Multidrug-resistant Malaria expanding in Southeast Asia – study


PHOTO FILE: Saopheles minimus mosquitoes at a laboratory in the Ministry of Public Health in Bangkok, Thailand, November 9, 2017. REUTERS / Athit Perawongmetha

LONDON (Reuters) – Malaria traits that are against two main anti-muscular medicines are becoming more prevalent in Vietnam, Laos and northern Thailand after they have quickly gone from Cambodia, scientists warned Monday.

Using genomic surveillance to track the spread of drug-resistant malaria, scientists found that the pressure, known as KEL1 / PLA1, emerged and that new genetic mutations emerged that could lead to the emergence of drug-resistant malaria. it would still be more resistant to drugs.

“We discovered (that he was) fiercely, instead of local malaria parasites, and that the biggest pressure was in Vietnam, Laos and northern Thailand,” said Roberto Amato, who worked a team from British Wellcome Institute Sanger and University of Oxford and Mahidol of Thailand University.

Plasmodium parasites cause mosquitoes carried by malaria and are spread through their blood glues.

There were almost 220 million malaria infections in 2017, according to World Health Organization estimates, of which 400,000 were killed. The majority of cases and deaths are in children and children in sub-Saharan Africa.

Malaria can be successfully treated with medication if it is caught early, but resistance against anti-muscular drugs is growing in many parts of the world, especially in Southeast Asia.

The first line treatment for malaria in many parts of Asia over the past decade is a mixture of dihydroartemisinin and pipes, also known as DHA-PPQ. Researchers in a previous work have found that pressure and malaria have emerged throughout Cambodia between 2007 and 2013. This latest research, published in Lancet Infectious Disease, found that it has set limits. cross and paste up.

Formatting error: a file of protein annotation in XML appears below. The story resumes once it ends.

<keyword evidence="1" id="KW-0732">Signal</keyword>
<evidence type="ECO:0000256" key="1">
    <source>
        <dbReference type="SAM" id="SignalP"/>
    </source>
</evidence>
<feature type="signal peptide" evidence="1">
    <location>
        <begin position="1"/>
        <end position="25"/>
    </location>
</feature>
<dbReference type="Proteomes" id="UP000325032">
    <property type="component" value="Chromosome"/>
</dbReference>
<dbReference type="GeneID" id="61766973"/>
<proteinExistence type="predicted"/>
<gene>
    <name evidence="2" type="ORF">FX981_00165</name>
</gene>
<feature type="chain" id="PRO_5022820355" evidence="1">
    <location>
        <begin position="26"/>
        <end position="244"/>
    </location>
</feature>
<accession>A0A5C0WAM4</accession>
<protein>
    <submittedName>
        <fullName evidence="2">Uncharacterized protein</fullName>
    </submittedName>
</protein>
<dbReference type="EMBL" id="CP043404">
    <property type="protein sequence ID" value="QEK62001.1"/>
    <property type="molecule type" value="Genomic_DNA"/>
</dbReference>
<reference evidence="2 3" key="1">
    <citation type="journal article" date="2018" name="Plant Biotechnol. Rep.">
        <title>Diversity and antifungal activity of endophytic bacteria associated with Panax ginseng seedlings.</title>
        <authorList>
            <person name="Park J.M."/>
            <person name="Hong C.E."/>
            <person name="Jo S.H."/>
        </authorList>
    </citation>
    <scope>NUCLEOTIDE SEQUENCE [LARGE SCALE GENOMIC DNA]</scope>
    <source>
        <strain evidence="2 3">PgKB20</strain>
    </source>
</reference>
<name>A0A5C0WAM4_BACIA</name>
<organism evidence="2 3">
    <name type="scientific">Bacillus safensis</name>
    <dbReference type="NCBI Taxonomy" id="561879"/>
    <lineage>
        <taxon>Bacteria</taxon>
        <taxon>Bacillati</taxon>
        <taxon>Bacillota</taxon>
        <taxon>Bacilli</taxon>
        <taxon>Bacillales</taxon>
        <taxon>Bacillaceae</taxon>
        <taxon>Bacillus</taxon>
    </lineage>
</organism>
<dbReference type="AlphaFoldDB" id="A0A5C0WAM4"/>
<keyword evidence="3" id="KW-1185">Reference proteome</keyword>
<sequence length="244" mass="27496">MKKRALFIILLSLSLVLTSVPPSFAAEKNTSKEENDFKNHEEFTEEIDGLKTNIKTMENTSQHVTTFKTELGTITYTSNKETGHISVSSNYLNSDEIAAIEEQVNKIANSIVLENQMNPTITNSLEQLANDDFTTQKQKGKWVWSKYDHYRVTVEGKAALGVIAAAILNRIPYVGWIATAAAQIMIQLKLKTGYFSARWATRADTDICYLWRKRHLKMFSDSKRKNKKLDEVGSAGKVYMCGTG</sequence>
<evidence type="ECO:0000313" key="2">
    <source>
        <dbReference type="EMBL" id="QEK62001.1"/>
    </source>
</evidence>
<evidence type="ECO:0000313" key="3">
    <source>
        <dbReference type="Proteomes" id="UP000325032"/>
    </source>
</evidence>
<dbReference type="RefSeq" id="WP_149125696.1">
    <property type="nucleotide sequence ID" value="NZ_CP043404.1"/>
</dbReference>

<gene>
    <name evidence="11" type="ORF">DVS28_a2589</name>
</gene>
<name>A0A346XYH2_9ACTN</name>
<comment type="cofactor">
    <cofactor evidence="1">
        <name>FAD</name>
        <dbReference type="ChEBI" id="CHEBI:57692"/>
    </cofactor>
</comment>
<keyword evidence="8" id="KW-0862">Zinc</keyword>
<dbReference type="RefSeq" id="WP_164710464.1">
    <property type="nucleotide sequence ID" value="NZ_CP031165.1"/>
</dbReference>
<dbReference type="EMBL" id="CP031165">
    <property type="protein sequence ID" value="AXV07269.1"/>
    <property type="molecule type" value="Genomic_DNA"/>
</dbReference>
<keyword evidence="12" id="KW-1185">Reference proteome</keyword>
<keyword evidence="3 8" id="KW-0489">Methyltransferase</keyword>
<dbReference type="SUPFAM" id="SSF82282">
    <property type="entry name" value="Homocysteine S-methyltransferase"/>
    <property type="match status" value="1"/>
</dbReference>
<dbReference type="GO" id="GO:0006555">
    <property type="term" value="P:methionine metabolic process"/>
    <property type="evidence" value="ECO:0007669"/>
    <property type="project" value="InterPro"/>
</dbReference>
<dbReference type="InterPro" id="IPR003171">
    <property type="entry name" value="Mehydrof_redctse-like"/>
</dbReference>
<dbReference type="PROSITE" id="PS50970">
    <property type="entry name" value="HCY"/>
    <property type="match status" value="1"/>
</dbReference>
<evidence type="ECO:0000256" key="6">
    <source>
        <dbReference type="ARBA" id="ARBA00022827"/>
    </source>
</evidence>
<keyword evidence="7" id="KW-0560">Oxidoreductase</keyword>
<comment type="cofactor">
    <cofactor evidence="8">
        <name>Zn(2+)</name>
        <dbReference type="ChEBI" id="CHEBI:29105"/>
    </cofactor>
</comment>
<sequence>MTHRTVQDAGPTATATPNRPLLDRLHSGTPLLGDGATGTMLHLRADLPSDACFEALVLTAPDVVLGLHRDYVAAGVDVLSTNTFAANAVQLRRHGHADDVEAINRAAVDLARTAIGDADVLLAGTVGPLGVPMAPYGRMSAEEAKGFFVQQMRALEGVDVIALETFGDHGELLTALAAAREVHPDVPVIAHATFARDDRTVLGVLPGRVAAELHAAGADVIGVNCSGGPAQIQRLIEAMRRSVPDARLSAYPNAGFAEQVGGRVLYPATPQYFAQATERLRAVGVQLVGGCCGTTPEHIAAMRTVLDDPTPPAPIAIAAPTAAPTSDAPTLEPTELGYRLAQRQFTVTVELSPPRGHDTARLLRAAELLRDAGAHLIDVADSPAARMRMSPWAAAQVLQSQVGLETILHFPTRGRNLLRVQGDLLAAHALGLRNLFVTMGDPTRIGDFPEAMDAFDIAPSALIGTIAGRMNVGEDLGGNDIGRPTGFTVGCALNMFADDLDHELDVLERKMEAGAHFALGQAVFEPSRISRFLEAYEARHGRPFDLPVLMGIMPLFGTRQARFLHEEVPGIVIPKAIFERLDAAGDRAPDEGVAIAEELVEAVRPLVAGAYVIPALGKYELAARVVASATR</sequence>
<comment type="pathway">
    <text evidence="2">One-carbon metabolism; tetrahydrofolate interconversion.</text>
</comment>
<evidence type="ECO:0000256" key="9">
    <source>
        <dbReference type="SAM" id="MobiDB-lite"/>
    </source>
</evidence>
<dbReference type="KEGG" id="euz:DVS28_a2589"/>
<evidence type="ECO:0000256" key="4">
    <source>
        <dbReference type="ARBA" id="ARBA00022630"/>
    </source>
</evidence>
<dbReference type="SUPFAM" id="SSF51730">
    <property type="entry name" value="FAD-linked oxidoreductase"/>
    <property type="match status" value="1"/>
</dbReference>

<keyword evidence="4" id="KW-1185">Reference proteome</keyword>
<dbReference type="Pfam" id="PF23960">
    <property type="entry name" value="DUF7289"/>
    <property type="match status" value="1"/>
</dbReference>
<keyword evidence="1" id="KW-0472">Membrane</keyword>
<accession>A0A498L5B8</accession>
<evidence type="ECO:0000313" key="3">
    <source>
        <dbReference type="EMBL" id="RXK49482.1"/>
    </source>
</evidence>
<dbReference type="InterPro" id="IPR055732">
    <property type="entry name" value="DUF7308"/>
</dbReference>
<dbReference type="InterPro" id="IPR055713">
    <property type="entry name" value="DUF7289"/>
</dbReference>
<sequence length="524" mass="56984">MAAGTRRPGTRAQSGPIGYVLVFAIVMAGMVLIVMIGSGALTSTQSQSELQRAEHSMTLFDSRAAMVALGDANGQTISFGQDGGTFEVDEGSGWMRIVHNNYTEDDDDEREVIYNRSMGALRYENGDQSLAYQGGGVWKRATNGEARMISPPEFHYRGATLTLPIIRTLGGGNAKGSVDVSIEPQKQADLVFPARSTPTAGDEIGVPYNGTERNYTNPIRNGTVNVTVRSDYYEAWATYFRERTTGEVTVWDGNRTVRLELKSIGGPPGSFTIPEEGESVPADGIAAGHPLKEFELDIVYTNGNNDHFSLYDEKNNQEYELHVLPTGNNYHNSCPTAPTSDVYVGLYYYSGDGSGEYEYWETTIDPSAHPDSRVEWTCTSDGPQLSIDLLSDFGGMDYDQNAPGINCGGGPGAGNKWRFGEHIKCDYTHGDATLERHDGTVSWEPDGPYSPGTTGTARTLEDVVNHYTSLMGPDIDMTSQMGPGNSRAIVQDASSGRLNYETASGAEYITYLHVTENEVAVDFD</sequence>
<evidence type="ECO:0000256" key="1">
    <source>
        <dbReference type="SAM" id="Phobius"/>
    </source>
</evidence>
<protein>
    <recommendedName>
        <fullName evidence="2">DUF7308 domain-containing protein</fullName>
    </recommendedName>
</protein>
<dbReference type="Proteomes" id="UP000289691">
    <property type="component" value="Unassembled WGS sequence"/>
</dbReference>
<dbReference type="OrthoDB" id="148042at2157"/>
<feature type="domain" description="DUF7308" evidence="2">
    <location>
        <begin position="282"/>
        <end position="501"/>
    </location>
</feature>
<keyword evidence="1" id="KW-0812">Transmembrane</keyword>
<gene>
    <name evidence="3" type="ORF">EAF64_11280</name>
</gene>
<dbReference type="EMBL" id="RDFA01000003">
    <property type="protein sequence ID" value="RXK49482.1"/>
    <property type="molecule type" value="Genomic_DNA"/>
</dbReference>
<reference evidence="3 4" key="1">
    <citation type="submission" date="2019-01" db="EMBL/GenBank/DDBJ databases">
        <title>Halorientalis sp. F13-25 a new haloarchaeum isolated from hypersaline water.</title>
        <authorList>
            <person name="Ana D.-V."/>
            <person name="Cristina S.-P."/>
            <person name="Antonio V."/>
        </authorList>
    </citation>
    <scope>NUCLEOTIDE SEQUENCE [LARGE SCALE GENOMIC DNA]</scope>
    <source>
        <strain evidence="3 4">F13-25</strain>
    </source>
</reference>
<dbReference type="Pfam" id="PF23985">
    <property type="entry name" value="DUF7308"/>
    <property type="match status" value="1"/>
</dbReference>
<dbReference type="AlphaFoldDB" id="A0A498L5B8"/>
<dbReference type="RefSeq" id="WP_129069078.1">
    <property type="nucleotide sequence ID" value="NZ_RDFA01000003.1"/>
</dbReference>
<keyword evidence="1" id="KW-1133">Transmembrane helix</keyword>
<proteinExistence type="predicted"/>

“The speed of these malaria resistant parasites in Southeast Asia is a matter of great concern,” said Olivo Miotto, who led the work.

“Other drugs can be effective at the moment but the situation is very fragile and this study shows that urgent action is needed,” he said.

Reporting by Kate Kelland, edited by Susan Fenton

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(tagsToTranslate) US (t) HEALTH (t) MALARIA (t) ANSWER (t) Switzerland (t) Health / Medicine (t) Western Europe (t) Infectious Diseases (t) Asia / Pacific (t) Thailand (t) Laos (t) Europe (t) Pharmaceuticals and Medical Research (TRBC) (t) Science (t) Vietnam (t) Drug Development and Device (t) United Kingdom (t) Malaria (t) Cambodia


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